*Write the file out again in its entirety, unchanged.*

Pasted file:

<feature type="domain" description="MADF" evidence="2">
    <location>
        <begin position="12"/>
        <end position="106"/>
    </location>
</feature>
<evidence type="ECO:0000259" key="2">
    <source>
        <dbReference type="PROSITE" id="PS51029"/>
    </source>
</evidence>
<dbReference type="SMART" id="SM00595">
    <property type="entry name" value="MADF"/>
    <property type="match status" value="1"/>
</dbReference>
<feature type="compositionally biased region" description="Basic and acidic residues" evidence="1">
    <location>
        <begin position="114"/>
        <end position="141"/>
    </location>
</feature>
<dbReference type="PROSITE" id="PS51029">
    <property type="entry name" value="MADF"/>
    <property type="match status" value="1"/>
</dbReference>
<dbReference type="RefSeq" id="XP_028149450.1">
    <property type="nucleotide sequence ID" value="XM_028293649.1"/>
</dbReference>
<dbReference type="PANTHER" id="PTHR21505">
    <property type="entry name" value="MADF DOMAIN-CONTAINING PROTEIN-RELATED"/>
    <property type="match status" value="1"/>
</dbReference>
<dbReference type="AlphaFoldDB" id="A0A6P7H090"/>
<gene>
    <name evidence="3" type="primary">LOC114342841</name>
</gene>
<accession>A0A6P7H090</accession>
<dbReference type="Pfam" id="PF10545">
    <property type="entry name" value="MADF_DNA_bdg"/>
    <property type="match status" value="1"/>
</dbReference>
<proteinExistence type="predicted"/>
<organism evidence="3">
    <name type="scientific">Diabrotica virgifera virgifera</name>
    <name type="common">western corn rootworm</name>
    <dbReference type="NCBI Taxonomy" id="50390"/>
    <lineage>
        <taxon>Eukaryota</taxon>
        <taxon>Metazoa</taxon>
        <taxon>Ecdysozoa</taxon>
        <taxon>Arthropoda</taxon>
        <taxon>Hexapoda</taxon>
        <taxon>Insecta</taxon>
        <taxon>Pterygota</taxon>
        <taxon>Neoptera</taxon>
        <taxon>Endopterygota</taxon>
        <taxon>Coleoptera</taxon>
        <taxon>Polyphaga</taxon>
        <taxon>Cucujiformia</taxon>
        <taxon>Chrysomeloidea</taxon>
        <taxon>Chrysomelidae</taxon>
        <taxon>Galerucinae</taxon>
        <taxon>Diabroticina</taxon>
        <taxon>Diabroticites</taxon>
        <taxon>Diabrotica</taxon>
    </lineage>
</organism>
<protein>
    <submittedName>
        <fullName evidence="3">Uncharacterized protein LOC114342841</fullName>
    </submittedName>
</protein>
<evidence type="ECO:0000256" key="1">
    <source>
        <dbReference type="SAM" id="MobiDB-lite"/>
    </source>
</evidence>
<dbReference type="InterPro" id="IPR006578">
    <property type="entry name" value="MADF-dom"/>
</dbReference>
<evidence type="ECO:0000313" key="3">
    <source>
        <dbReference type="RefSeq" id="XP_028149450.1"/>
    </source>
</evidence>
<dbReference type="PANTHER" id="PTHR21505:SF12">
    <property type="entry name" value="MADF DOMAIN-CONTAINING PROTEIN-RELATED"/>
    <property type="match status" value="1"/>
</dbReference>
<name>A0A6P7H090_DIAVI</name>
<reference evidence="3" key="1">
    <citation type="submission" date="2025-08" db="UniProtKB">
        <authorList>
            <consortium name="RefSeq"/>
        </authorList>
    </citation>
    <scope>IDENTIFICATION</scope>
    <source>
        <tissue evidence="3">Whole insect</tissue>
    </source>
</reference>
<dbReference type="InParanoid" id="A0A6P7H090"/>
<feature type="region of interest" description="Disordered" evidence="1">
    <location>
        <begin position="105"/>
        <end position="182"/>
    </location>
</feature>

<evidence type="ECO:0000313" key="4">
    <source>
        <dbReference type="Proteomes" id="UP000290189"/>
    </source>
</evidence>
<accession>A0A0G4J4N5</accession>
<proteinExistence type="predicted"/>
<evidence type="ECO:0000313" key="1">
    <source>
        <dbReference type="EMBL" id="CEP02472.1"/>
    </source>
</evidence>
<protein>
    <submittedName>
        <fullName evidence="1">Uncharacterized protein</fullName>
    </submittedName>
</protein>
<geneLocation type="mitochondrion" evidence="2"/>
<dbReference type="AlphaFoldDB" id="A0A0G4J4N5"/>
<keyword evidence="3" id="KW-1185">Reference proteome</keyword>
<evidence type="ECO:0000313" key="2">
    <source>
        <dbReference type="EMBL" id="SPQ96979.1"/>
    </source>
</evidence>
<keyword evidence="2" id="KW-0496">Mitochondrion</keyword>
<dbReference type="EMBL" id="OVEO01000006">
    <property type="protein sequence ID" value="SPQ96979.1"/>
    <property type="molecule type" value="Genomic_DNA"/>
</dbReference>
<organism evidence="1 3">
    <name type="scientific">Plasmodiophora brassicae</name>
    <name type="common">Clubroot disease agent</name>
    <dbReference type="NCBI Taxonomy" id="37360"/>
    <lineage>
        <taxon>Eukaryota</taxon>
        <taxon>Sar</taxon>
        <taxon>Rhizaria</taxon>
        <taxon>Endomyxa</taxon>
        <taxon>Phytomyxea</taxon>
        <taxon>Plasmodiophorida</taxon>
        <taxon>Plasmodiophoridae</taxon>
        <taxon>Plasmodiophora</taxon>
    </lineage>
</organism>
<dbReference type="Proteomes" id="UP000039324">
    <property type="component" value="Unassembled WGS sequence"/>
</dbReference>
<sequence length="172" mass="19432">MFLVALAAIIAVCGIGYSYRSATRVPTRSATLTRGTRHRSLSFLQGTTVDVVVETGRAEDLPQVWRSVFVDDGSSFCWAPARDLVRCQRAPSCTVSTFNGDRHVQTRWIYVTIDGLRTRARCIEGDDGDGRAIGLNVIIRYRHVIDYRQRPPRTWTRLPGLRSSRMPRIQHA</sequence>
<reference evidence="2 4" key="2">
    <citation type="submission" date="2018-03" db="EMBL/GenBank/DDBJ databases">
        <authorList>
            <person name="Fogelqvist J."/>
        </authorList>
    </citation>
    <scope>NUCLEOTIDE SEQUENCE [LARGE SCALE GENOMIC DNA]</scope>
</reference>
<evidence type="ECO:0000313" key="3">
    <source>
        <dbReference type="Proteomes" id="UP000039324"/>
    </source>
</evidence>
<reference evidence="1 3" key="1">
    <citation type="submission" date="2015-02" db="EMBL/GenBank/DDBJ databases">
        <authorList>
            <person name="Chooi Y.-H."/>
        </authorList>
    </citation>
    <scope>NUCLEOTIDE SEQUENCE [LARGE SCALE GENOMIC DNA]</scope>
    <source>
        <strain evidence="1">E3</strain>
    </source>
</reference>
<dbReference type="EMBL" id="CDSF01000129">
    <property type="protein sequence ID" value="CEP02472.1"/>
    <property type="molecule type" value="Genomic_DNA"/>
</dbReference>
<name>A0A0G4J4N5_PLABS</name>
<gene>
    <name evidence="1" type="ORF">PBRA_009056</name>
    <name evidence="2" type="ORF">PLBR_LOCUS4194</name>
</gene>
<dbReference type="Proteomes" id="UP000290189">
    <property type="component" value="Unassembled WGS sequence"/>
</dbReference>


<feature type="domain" description="MADF" evidence="2">
    <location>
        <begin position="12"/>
        <end position="106"/>
    </location>
</feature>
<evidence type="ECO:0000259" key="2">
    <source>
        <dbReference type="PROSITE" id="PS51029"/>
    </source>
</evidence>
<dbReference type="SMART" id="SM00595">
    <property type="entry name" value="MADF"/>
    <property type="match status" value="1"/>
</dbReference>
<feature type="compositionally biased region" description="Basic and acidic residues" evidence="1">
    <location>
        <begin position="114"/>
        <end position="141"/>
    </location>
</feature>
<dbReference type="PROSITE" id="PS51029">
    <property type="entry name" value="MADF"/>
    <property type="match status" value="1"/>
</dbReference>
<dbReference type="RefSeq" id="XP_028149450.1">
    <property type="nucleotide sequence ID" value="XM_028293649.1"/>
</dbReference>
<dbReference type="PANTHER" id="PTHR21505">
    <property type="entry name" value="MADF DOMAIN-CONTAINING PROTEIN-RELATED"/>
    <property type="match status" value="1"/>
</dbReference>
<dbReference type="AlphaFoldDB" id="A0A6P7H090"/>
<gene>
    <name evidence="3" type="primary">LOC114342841</name>
</gene>
<accession>A0A6P7H090</accession>
<dbReference type="Pfam" id="PF10545">
    <property type="entry name" value="MADF_DNA_bdg"/>
    <property type="match status" value="1"/>
</dbReference>
<proteinExistence type="predicted"/>
<organism evidence="3">
    <name type="scientific">Diabrotica virgifera virgifera</name>
    <name type="common">western corn rootworm</name>
    <dbReference type="NCBI Taxonomy" id="50390"/>
    <lineage>
        <taxon>Eukaryota</taxon>
        <taxon>Metazoa</taxon>
        <taxon>Ecdysozoa</taxon>
        <taxon>Arthropoda</taxon>
        <taxon>Hexapoda</taxon>
        <taxon>Insecta</taxon>
        <taxon>Pterygota</taxon>
        <taxon>Neoptera</taxon>
        <taxon>Endopterygota</taxon>
        <taxon>Coleoptera</taxon>
        <taxon>Polyphaga</taxon>
        <taxon>Cucujiformia</taxon>
        <taxon>Chrysomeloidea</taxon>
        <taxon>Chrysomelidae</taxon>
        <taxon>Galerucinae</taxon>
        <taxon>Diabroticina</taxon>
        <taxon>Diabroticites</taxon>
        <taxon>Diabrotica</taxon>
    </lineage>
</organism>
<protein>
    <submittedName>
        <fullName evidence="3">Uncharacterized protein LOC114342841</fullName>
    </submittedName>
</protein>
<evidence type="ECO:0000256" key="1">
    <source>
        <dbReference type="SAM" id="MobiDB-lite"/>
    </source>
</evidence>
<dbReference type="InterPro" id="IPR006578">
    <property type="entry name" value="MADF-dom"/>
</dbReference>
<evidence type="ECO:0000313" key="3">
    <source>
        <dbReference type="RefSeq" id="XP_028149450.1"/>
    </source>
</evidence>
<dbReference type="PANTHER" id="PTHR21505:SF12">
    <property type="entry name" value="MADF DOMAIN-CONTAINING PROTEIN-RELATED"/>
    <property type="match status" value="1"/>
</dbReference>
<name>A0A6P7H090_DIAVI</name>
<reference evidence="3" key="1">
    <citation type="submission" date="2025-08" db="UniProtKB">
        <authorList>
            <consortium name="RefSeq"/>
        </authorList>
    </citation>
    <scope>IDENTIFICATION</scope>
    <source>
        <tissue evidence="3">Whole insect</tissue>
    </source>
</reference>
<dbReference type="InParanoid" id="A0A6P7H090"/>
<feature type="region of interest" description="Disordered" evidence="1">
    <location>
        <begin position="105"/>
        <end position="182"/>
    </location>
</feature>

<evidence type="ECO:0000313" key="4">
    <source>
        <dbReference type="Proteomes" id="UP000290189"/>
    </source>
</evidence>
<accession>A0A0G4J4N5</accession>
<proteinExistence type="predicted"/>
<evidence type="ECO:0000313" key="1">
    <source>
        <dbReference type="EMBL" id="CEP02472.1"/>
    </source>
</evidence>
<protein>
    <submittedName>
        <fullName evidence="1">Uncharacterized protein</fullName>
    </submittedName>
</protein>
<geneLocation type="mitochondrion" evidence="2"/>
<dbReference type="AlphaFoldDB" id="A0A0G4J4N5"/>
<keyword evidence="3" id="KW-1185">Reference proteome</keyword>
<evidence type="ECO:0000313" key="2">
    <source>
        <dbReference type="EMBL" id="SPQ96979.1"/>
    </source>
</evidence>
<keyword evidence="2" id="KW-0496">Mitochondrion</keyword>
<dbReference type="EMBL" id="OVEO01000006">
    <property type="protein sequence ID" value="SPQ96979.1"/>
    <property type="molecule type" value="Genomic_DNA"/>
</dbReference>
<organism evidence="1 3">
    <name type="scientific">Plasmodiophora brassicae</name>
    <name type="common">Clubroot disease agent</name>
    <dbReference type="NCBI Taxonomy" id="37360"/>
    <lineage>
        <taxon>Eukaryota</taxon>
        <taxon>Sar</taxon>
        <taxon>Rhizaria</taxon>
        <taxon>Endomyxa</taxon>
        <taxon>Phytomyxea</taxon>
        <taxon>Plasmodiophorida</taxon>
        <taxon>Plasmodiophoridae</taxon>
        <taxon>Plasmodiophora</taxon>
    </lineage>
</organism>
<dbReference type="Proteomes" id="UP000039324">
    <property type="component" value="Unassembled WGS sequence"/>
</dbReference>
<sequence length="172" mass="19432">MFLVALAAIIAVCGIGYSYRSATRVPTRSATLTRGTRHRSLSFLQGTTVDVVVETGRAEDLPQVWRSVFVDDGSSFCWAPARDLVRCQRAPSCTVSTFNGDRHVQTRWIYVTIDGLRTRARCIEGDDGDGRAIGLNVIIRYRHVIDYRQRPPRTWTRLPGLRSSRMPRIQHA</sequence>
<reference evidence="2 4" key="2">
    <citation type="submission" date="2018-03" db="EMBL/GenBank/DDBJ databases">
        <authorList>
            <person name="Fogelqvist J."/>
        </authorList>
    </citation>
    <scope>NUCLEOTIDE SEQUENCE [LARGE SCALE GENOMIC DNA]</scope>
</reference>
<evidence type="ECO:0000313" key="3">
    <source>
        <dbReference type="Proteomes" id="UP000039324"/>
    </source>
</evidence>
<reference evidence="1 3" key="1">
    <citation type="submission" date="2015-02" db="EMBL/GenBank/DDBJ databases">
        <authorList>
            <person name="Chooi Y.-H."/>
        </authorList>
    </citation>
    <scope>NUCLEOTIDE SEQUENCE [LARGE SCALE GENOMIC DNA]</scope>
    <source>
        <strain evidence="1">E3</strain>
    </source>
</reference>
<dbReference type="EMBL" id="CDSF01000129">
    <property type="protein sequence ID" value="CEP02472.1"/>
    <property type="molecule type" value="Genomic_DNA"/>
</dbReference>
<name>A0A0G4J4N5_PLABS</name>
<gene>
    <name evidence="1" type="ORF">PBRA_009056</name>
    <name evidence="2" type="ORF">PLBR_LOCUS4194</name>
</gene>
<dbReference type="Proteomes" id="UP000290189">
    <property type="component" value="Unassembled WGS sequence"/>
</dbReference>